Walton and Jones place the genre within its aesthetic, social, and economic contexts, reading it as an index of cultural beliefs. Addressing the ways that Sara Paretsky, Sue Grafton, Marcia Muller, and others work through the conventions of the "hard-boiled" genre made popular by writers such as Dashiell Hammett, Raymond Chandler, and Mickey Spillane, the authors show how the male hard-boiled tradition has been challenged and transformed. Issues of child, spousal, and sexual abuse are more likely to surface in women's detective novels, the authors show, and female sleuths face many of the same dilemmas as those who read about them—everyday problems with relationships, parenting, and money.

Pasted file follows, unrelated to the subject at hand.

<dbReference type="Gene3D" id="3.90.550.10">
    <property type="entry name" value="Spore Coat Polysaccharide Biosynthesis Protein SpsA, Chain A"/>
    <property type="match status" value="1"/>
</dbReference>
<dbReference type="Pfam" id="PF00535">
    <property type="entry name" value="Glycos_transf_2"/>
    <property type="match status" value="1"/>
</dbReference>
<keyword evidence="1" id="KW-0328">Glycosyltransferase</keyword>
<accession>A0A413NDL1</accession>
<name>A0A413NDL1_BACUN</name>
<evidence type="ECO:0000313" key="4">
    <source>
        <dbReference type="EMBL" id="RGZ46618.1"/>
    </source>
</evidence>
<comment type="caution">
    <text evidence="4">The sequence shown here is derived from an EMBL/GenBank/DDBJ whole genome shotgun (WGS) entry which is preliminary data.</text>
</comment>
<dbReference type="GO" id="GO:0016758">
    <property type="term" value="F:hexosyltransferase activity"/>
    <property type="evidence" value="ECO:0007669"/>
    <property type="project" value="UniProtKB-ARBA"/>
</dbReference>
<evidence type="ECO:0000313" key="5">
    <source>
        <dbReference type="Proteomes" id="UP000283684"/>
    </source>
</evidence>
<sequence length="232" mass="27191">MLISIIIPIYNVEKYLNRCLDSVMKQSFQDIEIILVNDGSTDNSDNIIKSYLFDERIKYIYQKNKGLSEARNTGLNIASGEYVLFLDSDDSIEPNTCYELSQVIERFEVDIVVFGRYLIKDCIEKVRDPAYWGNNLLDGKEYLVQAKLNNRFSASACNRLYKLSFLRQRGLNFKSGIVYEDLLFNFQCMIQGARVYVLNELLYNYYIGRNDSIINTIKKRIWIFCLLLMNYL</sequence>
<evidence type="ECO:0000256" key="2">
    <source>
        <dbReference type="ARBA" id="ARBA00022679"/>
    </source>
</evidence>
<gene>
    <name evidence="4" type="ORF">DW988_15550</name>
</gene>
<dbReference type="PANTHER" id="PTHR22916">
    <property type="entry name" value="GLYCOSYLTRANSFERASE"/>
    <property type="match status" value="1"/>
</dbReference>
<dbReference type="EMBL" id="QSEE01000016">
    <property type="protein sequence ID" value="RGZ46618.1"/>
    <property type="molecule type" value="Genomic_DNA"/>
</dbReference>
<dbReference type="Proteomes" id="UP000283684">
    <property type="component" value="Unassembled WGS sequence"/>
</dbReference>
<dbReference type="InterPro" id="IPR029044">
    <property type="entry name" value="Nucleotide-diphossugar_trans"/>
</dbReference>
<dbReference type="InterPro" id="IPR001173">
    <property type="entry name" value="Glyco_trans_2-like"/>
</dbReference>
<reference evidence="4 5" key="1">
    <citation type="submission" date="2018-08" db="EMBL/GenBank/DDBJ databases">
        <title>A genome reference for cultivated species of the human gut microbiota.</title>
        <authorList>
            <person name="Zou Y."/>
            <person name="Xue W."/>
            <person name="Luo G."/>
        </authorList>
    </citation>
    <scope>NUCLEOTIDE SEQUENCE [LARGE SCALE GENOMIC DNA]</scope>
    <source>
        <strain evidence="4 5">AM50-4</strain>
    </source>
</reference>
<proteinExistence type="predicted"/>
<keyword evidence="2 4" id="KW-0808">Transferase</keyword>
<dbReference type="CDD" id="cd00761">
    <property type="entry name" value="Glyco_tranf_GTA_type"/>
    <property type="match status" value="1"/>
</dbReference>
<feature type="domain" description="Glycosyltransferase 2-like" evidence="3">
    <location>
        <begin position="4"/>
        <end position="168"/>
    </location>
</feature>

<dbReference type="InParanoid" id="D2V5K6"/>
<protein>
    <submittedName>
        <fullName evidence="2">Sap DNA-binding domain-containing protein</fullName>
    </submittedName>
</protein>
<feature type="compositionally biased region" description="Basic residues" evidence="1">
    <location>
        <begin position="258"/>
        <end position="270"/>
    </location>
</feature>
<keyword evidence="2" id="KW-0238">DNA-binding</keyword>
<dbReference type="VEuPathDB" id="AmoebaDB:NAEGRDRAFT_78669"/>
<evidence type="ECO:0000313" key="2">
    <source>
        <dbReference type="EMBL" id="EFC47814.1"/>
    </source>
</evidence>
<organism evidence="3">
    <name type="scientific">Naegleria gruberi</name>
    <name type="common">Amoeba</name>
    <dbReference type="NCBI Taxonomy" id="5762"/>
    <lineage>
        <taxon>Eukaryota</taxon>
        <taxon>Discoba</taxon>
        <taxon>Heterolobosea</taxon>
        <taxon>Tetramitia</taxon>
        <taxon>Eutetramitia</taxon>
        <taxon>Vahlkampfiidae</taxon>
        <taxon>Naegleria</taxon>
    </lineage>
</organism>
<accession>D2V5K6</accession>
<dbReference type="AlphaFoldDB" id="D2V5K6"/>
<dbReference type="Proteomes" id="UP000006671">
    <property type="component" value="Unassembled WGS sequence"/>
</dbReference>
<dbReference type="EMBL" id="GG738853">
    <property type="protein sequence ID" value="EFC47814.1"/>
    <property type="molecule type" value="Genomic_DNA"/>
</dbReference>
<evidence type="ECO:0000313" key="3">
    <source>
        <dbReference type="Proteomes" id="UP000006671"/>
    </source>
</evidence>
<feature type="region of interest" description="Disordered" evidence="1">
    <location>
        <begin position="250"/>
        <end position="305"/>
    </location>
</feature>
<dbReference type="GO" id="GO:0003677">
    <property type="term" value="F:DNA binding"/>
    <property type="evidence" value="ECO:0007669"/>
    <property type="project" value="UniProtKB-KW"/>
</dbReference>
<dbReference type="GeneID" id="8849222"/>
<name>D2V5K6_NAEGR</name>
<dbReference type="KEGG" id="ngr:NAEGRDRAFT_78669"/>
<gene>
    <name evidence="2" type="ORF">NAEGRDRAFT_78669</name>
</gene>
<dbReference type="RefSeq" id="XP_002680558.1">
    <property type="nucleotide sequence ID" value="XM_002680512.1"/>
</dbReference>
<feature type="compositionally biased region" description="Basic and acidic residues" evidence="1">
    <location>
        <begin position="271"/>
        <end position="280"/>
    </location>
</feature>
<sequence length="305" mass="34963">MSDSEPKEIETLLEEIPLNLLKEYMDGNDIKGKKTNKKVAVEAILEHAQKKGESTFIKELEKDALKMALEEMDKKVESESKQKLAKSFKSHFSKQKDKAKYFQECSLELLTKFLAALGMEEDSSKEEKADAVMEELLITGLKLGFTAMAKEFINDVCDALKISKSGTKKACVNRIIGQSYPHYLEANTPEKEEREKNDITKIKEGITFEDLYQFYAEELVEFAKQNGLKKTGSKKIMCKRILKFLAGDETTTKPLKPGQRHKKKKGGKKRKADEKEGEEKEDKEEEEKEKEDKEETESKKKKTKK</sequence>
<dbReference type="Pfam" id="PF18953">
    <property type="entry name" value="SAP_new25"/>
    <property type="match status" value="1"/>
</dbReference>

Detective Agency also integrates interviews with authors and publishers, reader surveys, publication data, and analysis of internet discussion groups to present a fascinating picture of the "industry" of women's detective fiction. Authors of these works are powerful players in the publishing system as well as agents of cultural intervention, Walton and Jones claim. They conclude by examining the rise of female detectives in television and film.
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